I think perhaps the most important aspect of participating in this project was actually being able to have a conversation with staff on the subject. Elder abuse is one of those emotive issues that no long term care facility wants to be associated with. By educating staff on the many subtle and pervasive forms of elder abuse and assisting them to recognize and identify elder abuse, we empower our staff. Through participation in this project, we have shed light on a delicate subject and this knowledge has translated into the old adage--'When we know better, we do better'."
GAIL'S RESPONSE: "I feel that taking part in the PEACE initiative has brought the topic of abuse and neglect to the forefront for everyone in all departments. It has come out of the shadows of secrecy and is being discussed openly without fear of retaliation and/or punishment. Staff have learned about the types of abuse, how prevalent it is and what is considered neglect. Results from surveys completed before education and then again after education was provided, show staff feel more comfortable about how to address the issues and how to access information on elder abuse." McFarlane also identified that York Manor was able to raise community awareness of the prevalence of elder abuse by offering the PEACE modules to volunteers and students of York Manor, by doing presentations about the initiative at the New Brunswick Nursing Home Association Annual meeting and by profiling the initiative on World Elder Abuse Awareness Day. In addition, York Manor has hosted an education session for other long term care facilities in New Brunswick, attended by staff from eight nursing homes. Rayma O'Donnell, Director of Care at York Manor, summed up York Manor's involvement with the PEACE initiative in the following quote, "It is my personal perception that there is a sense of pride at all levels of the York Care Center organization, that we are part of this initiative and helping other organizations to become more aware".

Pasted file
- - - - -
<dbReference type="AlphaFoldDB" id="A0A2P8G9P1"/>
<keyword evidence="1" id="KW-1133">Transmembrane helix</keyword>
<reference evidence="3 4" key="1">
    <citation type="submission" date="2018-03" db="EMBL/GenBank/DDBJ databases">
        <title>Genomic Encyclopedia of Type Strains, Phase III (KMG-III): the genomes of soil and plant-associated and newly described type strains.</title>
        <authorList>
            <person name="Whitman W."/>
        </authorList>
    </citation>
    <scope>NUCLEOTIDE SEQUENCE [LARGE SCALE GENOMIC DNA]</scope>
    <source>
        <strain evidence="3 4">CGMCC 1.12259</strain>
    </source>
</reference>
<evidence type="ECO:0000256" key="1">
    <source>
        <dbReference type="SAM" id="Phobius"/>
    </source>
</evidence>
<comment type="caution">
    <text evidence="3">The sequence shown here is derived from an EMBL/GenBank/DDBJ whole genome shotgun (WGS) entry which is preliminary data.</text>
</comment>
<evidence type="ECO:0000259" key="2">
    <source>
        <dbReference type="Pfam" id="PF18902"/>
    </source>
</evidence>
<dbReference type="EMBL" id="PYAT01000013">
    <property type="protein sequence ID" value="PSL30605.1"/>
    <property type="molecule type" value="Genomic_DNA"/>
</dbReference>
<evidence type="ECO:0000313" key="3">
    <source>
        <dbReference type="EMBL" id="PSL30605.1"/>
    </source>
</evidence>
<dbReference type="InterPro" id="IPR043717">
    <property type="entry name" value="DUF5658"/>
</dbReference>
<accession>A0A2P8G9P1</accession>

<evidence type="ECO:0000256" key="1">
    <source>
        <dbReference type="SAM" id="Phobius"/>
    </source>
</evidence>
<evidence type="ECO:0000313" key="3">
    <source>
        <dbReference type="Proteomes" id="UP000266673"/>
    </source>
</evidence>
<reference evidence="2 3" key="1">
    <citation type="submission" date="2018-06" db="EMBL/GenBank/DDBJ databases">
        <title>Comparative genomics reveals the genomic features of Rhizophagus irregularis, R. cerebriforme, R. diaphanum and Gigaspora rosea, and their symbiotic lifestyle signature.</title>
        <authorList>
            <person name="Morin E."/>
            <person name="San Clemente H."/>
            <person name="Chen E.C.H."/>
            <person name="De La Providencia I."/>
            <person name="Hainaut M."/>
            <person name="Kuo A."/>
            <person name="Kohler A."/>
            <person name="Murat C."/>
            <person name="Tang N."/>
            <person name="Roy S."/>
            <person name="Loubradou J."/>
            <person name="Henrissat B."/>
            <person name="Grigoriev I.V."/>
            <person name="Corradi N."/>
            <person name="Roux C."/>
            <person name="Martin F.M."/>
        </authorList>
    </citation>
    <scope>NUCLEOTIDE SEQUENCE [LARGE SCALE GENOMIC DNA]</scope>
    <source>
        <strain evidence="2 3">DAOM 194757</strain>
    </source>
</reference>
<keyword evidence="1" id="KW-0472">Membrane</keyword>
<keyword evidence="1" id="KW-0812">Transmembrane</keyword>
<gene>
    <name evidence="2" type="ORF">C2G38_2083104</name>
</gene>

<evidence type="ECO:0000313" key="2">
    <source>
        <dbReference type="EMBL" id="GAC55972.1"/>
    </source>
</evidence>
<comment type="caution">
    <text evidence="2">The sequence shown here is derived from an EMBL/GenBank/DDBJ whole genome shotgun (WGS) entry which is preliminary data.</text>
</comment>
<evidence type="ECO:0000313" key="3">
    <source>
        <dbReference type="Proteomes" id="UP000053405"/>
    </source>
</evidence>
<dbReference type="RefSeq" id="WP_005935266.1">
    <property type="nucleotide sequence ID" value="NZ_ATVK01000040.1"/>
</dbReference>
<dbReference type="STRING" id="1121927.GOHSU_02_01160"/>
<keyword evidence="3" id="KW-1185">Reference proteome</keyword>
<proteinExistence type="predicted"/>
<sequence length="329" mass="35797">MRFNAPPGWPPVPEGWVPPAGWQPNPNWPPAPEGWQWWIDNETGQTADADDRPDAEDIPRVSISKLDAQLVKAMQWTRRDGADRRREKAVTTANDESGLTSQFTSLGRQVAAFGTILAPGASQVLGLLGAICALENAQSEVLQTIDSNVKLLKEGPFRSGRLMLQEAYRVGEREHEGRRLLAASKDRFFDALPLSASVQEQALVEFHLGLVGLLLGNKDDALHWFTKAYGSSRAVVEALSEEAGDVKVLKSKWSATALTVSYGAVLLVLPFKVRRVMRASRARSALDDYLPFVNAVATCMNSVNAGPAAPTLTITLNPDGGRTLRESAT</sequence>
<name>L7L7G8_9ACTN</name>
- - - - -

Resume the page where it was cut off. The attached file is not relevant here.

Elder abuse is a serious societal issue, not only in long term care facilities but in all health care settings. Seniors account for one-third of all hospitalizations and more than one-half of all hospital days. RNs within all health care settings are in a position to address the issue of elder abuse.
For more information on the PEACE initiative: www.rnao.org/Page.asp7PageID=924&ContentID=3445
Branch, L. (2000). "Assessment of chronic care need and use". The Forum, 40 (4), 390-395.
CNA and RNAO. "Promoting the Awareness of Elder Abuse in Long Term Care". www.rnao.org/Page.asp?PageID=924&ContentID=3445.
Department of Nursing Home Services. (2011). Nursing Home annual report. www2.gnb.ca/content/dam/gnb/Departments/sdds/pdf /StatisticalReports/NursingHomes/NursingHomes11-e.pdf.
Kao, H., Travis, S., & Acton, G. (2004). "Aging matters. Relocation to a long-term care facility: working with patients and families before, during, and after". Journal of Psychosocial Nursing & Mental Health Services, 42 (3): 10-6, 48-9.
Statistics Canada. "Population projections: Canada, the provinces and territories". The Daily, May 26, 2010. www.statcan.gc.ca/daily-quotidien/ 100526/dq100526b-eng.htm
Nurses Association of New Brunswick (2011). Practice Standard: The Therapeutic NurseClient Relationship. www.nanb.nb.ca/downloads/Practice% 20Standard-Nurse-Client%20Relationship_E.pdf